Different Strokes: European Tour steps up a gear at British Masters
Galgorm Castle event gets green light . . . Word of Mouth . . . Twitter Twaddle . . . In the Bag
Lee Westwood presenting Ireland’s Paul Dunne with the trophy after his victory in the 2017 British Masters at Close House Golf Club in Newcastle upon Tyne. Photograph: Andrew Redington/Getty Images
So far, so good . . . now, the European Tour’s rebooting – which got off to a seamless enough restart with the two back-to-back dual badge events in Austria – clicks into something of a higher gear with this week’s British Masters, which runs from Wednesday to Saturday at Close House resort near Newcastle in England.
Unlike the stellar fields of previous years, however, the tournament – with a reduced prize fund of €1.25 million – will be missing most of Europe’s leading players who have positioned themselves stateside with the PGA Tour’s earlier restart and bigger pots of prizemoney, and of course given the lead-up time to the upcoming WGCs, US PGA and FedEx Cup series, proving more attractive.
In fairness to Lee Westwood, the lure of greenbacks on the other side of the Atlantic didn’t tempt him to jump ship. Westwood has stayed put to host the tournament, just as he did in 2017 when Paul Dunne spectacularly won with a hole-out on the finishing hole to outgun a watching Rory McIlroy.
Really it is not so much about the strength of the field this time around as the fact that the event is taking place at all.
The European Tour ground to a halt after the Qatar Masters in early March due to the Covid-19 pandemic and the return to any type of schedule, with protocols put into place and tested for the past two weeks in Austria, has only come about with some outside the box thinking that will see an initial run of six tournaments confined to England and Wales, the so-called UK Swing.
For those who perform, though, there is the added incentive of exemptions into the US Open at Winged Foot in September.
Westwood, whose win in the Abu Dhabi Championship back in January was the 44th worldwide of his career, has stuck to his commitment to hosting the British Masters.
“It’s a tough job and a tiring one at that. It was tough to do it [in 2017] that week and play golf too. I sort of ran out of steam towards the end, but it is going to be different this year. No crowds, less media, which will allow me to focus more time on trying to win the golf tournament.”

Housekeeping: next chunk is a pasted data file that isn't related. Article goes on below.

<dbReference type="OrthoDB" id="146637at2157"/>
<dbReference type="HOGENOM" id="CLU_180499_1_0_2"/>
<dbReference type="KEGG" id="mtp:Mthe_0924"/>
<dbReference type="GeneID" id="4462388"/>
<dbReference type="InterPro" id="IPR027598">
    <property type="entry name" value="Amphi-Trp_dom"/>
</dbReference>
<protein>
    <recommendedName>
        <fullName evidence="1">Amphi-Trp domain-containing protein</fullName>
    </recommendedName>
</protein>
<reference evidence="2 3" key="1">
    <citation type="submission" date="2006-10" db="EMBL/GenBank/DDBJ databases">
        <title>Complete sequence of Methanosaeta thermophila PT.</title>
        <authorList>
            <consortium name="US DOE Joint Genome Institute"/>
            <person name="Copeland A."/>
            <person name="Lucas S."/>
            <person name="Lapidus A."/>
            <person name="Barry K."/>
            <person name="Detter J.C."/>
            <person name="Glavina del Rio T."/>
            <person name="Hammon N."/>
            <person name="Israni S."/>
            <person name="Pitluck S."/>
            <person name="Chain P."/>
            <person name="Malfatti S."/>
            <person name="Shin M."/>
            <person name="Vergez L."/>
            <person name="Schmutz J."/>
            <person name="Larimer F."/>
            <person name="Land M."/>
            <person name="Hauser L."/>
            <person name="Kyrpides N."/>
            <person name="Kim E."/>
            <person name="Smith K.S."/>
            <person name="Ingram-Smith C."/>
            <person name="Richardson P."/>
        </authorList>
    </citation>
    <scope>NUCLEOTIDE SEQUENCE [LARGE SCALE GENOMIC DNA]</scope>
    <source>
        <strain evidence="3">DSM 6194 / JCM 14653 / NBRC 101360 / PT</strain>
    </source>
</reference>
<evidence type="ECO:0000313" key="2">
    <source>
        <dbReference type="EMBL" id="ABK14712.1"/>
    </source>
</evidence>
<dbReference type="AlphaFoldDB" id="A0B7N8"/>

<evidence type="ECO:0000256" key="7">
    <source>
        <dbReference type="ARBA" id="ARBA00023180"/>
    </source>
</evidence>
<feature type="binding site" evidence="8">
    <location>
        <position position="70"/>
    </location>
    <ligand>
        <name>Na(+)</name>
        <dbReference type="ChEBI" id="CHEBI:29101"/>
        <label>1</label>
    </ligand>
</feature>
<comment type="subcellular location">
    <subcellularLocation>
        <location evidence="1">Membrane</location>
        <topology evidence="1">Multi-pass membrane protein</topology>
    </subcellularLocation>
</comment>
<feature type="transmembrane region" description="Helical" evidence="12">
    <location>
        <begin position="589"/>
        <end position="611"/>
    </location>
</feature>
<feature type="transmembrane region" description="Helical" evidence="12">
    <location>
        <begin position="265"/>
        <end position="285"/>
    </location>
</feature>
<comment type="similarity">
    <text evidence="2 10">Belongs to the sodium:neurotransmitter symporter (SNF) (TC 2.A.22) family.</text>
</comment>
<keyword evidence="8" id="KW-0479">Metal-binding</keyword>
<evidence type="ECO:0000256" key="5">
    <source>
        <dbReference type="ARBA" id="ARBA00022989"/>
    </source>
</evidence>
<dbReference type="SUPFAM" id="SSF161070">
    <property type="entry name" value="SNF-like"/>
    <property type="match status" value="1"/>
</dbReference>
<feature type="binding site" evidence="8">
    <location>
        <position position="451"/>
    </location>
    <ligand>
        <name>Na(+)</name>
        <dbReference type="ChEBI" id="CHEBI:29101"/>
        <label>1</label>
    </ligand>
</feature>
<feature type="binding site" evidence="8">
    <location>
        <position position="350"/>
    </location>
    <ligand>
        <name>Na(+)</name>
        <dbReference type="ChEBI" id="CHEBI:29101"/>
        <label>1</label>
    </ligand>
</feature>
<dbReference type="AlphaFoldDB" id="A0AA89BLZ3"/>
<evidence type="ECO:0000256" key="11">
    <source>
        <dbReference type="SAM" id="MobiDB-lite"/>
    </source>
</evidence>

Galgorm Castle event gets green light
No word just yet on when, or if, the DDF Irish Open will be added to the tournament schedule (a case of fingers crossed that it actually does go ahead) but some good news on the competitive front with confirmation that the Northern Ireland Open will go ahead at Galgorm Castle outside Ballymena in Co Antrim.
The Challenge Tour event will have a €200,000 prize fund and will be the first of back-to-back events in Ireland on September 3rd-6th, with the Irish Challenge – at a venue yet to be confirmed – taking place the following week. The tournament is supported by the R&A’s Covid-19 support fund.
“While there will be no formal graduation to the European Tour this year, adding events like this to the Road to Mallorca will provide playing opportunities and experience for the stars of the future and is hugely important to our members in the current circumstances,” said Jamie Hodges, head of the Challenge Tour in confirming the event.
By the Numbers: 1/3
Séamus Power – who contended in the recent Rocket Mortgage Classic, eventually finishing tied-12th – returns to the PGA Tour for this week’s PGA Tour stop at the 3M tournament in Minneapolis. With Rory McIlroy, Shane Lowry and Graeme McDowell all taking a week’s break, the Waterfordman is the only Irishman in the field.
Paul Dunne – who hasn’t played competitively since the Portugal Masters last October and who has undergone successful surgery on a wrist injury – returns to action at the British Masters at Close House as a former champion. Dunne is joined in the field by Cormac Sharvin and Jonathan Caldwell. Gavin Moynihan is first reserve and will hope to get a place in the field if any player withdraws before Thursday’s first round.